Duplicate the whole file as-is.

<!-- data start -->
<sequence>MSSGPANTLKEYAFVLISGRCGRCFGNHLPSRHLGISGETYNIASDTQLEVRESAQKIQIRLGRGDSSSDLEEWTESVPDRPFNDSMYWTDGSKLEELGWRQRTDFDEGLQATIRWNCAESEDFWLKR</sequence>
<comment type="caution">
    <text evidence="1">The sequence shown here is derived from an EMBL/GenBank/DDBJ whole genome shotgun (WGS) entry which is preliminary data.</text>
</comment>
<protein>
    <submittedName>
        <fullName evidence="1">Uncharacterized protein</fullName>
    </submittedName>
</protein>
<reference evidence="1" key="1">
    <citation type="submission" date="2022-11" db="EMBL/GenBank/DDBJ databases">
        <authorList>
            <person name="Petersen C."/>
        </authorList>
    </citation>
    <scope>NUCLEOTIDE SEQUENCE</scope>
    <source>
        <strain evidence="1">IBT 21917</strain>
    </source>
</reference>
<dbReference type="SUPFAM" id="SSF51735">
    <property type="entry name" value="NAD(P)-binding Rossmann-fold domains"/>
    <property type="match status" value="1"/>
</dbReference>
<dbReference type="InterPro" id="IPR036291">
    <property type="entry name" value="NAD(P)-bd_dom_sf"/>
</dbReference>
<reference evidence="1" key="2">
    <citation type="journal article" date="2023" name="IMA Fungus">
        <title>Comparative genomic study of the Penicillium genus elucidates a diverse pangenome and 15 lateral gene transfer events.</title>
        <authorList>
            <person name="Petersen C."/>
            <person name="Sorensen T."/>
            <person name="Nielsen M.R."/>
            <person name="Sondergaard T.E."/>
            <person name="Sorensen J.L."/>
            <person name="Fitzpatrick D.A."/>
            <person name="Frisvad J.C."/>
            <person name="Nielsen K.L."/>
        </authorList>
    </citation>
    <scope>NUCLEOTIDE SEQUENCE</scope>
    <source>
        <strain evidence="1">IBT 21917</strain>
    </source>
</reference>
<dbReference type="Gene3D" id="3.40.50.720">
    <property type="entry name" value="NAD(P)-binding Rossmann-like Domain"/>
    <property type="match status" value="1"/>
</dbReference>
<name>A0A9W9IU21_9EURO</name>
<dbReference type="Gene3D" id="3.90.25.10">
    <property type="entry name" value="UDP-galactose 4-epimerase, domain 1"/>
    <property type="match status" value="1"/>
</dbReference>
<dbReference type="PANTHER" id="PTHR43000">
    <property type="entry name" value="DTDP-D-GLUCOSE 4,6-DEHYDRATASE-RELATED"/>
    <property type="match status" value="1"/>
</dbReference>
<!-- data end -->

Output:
<sequence>MSSGPANTLKEYAFVLISGRCGRCFGNHLPSRHLGISGETYNIASDTQLEVRESAQKIQIRLGRGDSSSDLEEWTESVPDRPFNDSMYWTDGSKLEELGWRQRTDFDEGLQATIRWNCAESEDFWLKR</sequence>
<comment type="caution">
    <text evidence="1">The sequence shown here is derived from an EMBL/GenBank/DDBJ whole genome shotgun (WGS) entry which is preliminary data.</text>
</comment>
<protein>
    <submittedName>
        <fullName evidence="1">Uncharacterized protein</fullName>
    </submittedName>
</protein>
<reference evidence="1" key="1">
    <citation type="submission" date="2022-11" db="EMBL/GenBank/DDBJ databases">
        <authorList>
            <person name="Petersen C."/>
        </authorList>
    </citation>
    <scope>NUCLEOTIDE SEQUENCE</scope>
    <source>
        <strain evidence="1">IBT 21917</strain>
    </source>
</reference>
<dbReference type="SUPFAM" id="SSF51735">
    <property type="entry name" value="NAD(P)-binding Rossmann-fold domains"/>
    <property type="match status" value="1"/>
</dbReference>
<dbReference type="InterPro" id="IPR036291">
    <property type="entry name" value="NAD(P)-bd_dom_sf"/>
</dbReference>
<reference evidence="1" key="2">
    <citation type="journal article" date="2023" name="IMA Fungus">
        <title>Comparative genomic study of the Penicillium genus elucidates a diverse pangenome and 15 lateral gene transfer events.</title>
        <authorList>
            <person name="Petersen C."/>
            <person name="Sorensen T."/>
            <person name="Nielsen M.R."/>
            <person name="Sondergaard T.E."/>
            <person name="Sorensen J.L."/>
            <person name="Fitzpatrick D.A."/>
            <person name="Frisvad J.C."/>
            <person name="Nielsen K.L."/>
        </authorList>
    </citation>
    <scope>NUCLEOTIDE SEQUENCE</scope>
    <source>
        <strain evidence="1">IBT 21917</strain>
    </source>
</reference>
<dbReference type="Gene3D" id="3.40.50.720">
    <property type="entry name" value="NAD(P)-binding Rossmann-like Domain"/>
    <property type="match status" value="1"/>
</dbReference>
<name>A0A9W9IU21_9EURO</name>
<dbReference type="Gene3D" id="3.90.25.10">
    <property type="entry name" value="UDP-galactose 4-epimerase, domain 1"/>
    <property type="match status" value="1"/>
</dbReference>
<dbReference type="PANTHER" id="PTHR43000">
    <property type="entry name" value="DTDP-D-GLUCOSE 4,6-DEHYDRATASE-RELATED"/>
    <property type="match status" value="1"/>
</dbReference>